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The New Orleans Pacific Railroad is a portion of the Gould system of railroads. Commencing at Marshall, Texas, it strikes the Red River at Shreveport (367 miles from New Orleans) and then follows the valley of the Red River, via Alexandria, to the Atchafalaya; thence to the Mississippi and along the right bank of it to New Orleans.

Alexandria, La. (193 miles from New Orleaiis.) Alexandria is a pretty little city in the interior of Louisiana, the junction of lines to Opelousas, Monroe and Lake Charles, so it will become a railroad centre. The country surrounding is very fertile, yields good crops of sugar and cotton.

Cheneyville. (169 miles from New Orleans.) Cheneyville is the junction of Morgan's Louisiana and Texas Railroad, which here leads (to the right) to Opelousas, the Teche country and New Orleans.

Melville. (128 miles from New Orleans.) The Atchafalaya is a deep and swift branch of the Mississippi River, across which this railroad company has built, with much difficulty and expense, a large bridge.

Baton Rouge Junction. (89 miles from New Orleans.) Junction Station. Branch road to Baton Rouge the capital of Louisiana, seven miles distant, and the junction of the railroad to St. Louis, Mo.

Plaquemine (84 miles from New Orleans.) Plaquemine (French word signifying "persimmon") is a thriving town, being the centre of a large sugar district and situated on the Mississippi and Bayou Plaquemine. Just before the train reaches the station, the bridge over Bayou Plaquemine is crossed. As the mouth of Red River, which empties into the Mississippi, is gradually being closed by the sediment deposit of that stream, the United States have put a lock in Bayou Plaquemine, so that steamboats can pass through Bayou Plaquemine into the Atchafalaya and thence into Red River.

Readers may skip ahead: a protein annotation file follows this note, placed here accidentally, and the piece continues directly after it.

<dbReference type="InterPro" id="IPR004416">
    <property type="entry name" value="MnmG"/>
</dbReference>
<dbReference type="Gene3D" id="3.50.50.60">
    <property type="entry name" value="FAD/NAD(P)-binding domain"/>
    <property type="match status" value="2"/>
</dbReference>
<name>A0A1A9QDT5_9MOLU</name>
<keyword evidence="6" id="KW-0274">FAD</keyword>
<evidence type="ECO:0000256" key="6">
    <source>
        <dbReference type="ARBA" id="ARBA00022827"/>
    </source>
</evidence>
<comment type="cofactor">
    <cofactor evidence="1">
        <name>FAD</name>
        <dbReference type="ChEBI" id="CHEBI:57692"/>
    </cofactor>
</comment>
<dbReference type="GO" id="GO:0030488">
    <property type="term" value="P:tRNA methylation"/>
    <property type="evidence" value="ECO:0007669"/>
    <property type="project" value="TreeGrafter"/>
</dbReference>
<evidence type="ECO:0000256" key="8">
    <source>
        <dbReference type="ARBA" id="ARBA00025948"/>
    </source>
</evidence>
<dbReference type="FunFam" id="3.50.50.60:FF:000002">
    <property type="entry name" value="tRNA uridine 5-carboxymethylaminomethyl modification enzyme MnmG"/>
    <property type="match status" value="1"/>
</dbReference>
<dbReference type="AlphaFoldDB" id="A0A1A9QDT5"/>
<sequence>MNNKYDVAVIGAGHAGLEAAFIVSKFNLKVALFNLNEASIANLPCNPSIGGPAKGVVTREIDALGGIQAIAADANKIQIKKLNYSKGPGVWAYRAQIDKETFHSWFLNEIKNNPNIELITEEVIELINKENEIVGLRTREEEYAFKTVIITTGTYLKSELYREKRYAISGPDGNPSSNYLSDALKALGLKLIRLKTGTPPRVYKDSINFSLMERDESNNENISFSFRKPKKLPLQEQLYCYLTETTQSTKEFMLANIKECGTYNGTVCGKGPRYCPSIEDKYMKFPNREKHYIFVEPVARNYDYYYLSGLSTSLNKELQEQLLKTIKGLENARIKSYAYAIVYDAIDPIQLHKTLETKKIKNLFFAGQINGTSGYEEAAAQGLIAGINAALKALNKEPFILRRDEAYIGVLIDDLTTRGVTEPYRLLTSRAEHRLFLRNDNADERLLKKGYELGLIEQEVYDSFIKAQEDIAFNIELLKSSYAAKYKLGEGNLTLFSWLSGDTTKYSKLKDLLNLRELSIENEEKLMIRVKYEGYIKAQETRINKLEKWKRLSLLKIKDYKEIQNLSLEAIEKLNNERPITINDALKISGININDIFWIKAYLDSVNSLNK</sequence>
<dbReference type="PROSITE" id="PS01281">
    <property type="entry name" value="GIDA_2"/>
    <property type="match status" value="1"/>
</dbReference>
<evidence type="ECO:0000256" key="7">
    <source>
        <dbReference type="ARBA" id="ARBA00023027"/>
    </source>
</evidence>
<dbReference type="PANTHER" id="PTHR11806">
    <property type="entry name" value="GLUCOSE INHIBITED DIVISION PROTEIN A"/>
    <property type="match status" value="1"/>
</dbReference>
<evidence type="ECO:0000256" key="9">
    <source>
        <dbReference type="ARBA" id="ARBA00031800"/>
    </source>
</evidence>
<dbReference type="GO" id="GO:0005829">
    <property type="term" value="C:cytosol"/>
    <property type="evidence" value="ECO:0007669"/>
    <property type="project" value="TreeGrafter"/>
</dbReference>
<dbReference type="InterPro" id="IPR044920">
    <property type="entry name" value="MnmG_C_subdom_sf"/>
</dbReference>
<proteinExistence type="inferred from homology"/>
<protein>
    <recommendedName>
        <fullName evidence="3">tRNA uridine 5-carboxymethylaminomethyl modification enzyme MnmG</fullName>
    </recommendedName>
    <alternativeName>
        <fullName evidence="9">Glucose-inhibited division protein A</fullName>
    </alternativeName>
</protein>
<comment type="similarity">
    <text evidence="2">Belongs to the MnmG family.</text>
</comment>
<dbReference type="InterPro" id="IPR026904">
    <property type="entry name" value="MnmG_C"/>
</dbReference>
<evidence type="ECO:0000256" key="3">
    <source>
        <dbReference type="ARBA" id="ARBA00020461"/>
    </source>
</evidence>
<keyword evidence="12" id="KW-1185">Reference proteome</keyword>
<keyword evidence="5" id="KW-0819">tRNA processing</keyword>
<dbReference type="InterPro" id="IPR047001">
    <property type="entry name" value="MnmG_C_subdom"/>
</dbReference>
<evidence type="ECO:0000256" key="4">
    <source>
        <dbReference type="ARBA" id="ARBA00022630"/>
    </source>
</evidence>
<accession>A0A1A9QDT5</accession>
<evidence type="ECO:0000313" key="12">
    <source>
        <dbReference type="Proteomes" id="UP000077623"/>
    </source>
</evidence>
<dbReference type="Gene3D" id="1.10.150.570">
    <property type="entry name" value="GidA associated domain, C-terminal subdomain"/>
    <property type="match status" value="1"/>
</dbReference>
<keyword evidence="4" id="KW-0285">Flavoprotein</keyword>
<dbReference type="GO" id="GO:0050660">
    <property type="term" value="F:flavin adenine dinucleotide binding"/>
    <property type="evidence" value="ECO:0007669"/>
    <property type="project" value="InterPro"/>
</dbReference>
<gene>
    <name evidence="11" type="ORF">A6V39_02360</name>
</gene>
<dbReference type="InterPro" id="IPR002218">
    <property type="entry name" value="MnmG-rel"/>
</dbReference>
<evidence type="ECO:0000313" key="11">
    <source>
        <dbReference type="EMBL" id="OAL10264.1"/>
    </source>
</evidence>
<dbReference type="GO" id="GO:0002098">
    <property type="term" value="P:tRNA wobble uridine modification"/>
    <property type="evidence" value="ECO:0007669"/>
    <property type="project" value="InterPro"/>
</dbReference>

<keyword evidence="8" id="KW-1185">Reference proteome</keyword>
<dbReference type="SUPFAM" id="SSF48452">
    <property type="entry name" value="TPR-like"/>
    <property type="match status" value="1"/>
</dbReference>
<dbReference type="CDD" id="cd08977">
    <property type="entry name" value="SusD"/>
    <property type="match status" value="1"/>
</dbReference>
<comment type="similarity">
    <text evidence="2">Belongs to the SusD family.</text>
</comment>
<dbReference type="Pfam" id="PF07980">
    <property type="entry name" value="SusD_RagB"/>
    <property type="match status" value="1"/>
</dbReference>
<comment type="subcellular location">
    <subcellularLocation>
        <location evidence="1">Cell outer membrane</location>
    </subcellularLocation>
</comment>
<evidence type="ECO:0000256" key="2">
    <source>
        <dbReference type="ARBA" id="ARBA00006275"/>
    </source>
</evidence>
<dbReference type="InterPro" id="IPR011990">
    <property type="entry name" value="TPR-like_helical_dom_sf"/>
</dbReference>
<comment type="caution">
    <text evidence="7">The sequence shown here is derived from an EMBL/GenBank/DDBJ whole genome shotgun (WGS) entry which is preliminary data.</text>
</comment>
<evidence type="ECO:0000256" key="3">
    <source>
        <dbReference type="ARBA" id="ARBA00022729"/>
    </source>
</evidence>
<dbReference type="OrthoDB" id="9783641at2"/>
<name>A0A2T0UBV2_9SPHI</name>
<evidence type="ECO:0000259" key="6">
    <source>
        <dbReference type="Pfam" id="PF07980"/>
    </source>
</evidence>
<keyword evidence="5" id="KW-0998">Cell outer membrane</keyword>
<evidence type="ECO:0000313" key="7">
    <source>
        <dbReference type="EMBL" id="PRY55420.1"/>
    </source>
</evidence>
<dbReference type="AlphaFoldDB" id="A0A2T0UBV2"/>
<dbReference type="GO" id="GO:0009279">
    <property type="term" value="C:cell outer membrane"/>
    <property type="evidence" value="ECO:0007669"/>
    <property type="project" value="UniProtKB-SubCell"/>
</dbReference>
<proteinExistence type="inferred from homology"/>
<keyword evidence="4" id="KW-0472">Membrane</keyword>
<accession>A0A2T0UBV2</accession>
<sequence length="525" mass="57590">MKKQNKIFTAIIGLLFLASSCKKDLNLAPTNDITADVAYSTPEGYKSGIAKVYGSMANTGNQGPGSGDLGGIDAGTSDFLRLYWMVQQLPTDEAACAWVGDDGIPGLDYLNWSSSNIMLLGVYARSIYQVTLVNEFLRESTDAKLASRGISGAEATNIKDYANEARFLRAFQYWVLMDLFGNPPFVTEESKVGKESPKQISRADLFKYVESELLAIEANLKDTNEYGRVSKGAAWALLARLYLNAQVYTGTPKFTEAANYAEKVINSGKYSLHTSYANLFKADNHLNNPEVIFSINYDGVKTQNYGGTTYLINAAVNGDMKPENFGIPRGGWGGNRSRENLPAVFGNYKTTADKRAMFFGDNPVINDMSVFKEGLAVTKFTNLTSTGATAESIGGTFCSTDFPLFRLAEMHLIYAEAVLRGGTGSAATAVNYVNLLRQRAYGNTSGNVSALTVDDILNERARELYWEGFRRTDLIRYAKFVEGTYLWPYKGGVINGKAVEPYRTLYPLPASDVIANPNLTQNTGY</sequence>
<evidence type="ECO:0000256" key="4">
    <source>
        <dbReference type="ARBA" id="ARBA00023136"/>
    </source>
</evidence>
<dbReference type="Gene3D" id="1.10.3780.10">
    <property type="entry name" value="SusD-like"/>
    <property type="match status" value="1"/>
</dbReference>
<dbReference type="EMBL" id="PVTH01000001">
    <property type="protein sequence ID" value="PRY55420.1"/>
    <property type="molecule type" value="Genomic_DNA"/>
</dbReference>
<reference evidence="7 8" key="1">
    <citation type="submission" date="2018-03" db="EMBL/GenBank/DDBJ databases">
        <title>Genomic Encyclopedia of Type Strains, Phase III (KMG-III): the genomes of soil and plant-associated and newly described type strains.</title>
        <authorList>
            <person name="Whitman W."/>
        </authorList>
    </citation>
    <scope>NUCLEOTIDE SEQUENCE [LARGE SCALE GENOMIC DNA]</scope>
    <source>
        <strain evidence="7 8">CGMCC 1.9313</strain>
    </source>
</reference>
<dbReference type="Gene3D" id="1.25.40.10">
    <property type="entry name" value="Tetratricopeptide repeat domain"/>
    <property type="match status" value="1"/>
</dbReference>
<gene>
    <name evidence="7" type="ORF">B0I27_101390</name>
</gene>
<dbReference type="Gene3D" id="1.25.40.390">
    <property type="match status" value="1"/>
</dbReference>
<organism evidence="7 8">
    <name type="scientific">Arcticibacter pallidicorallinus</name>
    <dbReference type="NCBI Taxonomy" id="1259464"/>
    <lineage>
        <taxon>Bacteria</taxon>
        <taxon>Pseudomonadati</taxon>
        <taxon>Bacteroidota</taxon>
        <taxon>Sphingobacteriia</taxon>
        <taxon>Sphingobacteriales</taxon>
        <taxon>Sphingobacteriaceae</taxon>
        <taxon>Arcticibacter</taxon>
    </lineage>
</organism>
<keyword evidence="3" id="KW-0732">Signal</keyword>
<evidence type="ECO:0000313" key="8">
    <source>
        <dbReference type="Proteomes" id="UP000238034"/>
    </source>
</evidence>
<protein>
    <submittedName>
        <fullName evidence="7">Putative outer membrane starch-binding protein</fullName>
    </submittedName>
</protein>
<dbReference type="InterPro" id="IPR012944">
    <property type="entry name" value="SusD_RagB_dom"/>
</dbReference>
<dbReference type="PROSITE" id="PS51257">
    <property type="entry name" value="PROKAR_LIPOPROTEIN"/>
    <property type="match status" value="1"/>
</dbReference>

DONALDSONVILLE. (64 miles from New Orleans.) Donaldsonville is situated at the junction of the Bayou Lafourche and the Mississippi River, and also of a branch railroad to Thibodeaux, 28 miles. This town is in the centre of a prosperous sugar planting district and does a thriving business. At one time it was the capital of the State. Bayou Lafourche (French word meaning "Forking") is one of the outlets of the Mississippi River and flows to the sea through a fertile sugar producing country.

St. Charles. (25 miles from New Orleans.) The road continues to pass parallel to the Mississippi River through miles and miles of broad fields producing fine crops of cane and rice. The tall chimneys of the sugar houses loom up on all sides. The train, after alternately rushing through a field of sugar cane or darting through a tangled swamp reaches Gouldsboro, opposite the city of New Orleans. The Ferry soon lands the passenger at the head of Terpsichore Street. Street cars one block distant, fare 5 cents. Omnibus and carriages meet all trains. See Hack Tariff.

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Routes to New Orleans # Historical New Orleans Site Map
NEW ORLEANS GUIDE, With Descriptions of the Routes to New Orleans, Sights of the City Arranged Alphabetically, ans Other Information Useful to Travelers; Also, Outlines of the History of Louisiana, By Hon. James S. Zacharie, Second Vice President of the Louisiana Historical Society, Member of the City Council of New Orleans. F. F. Hansell & Bro., Ltd, New Orleans. 1893, 1902

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New Orleans History
1897-1917


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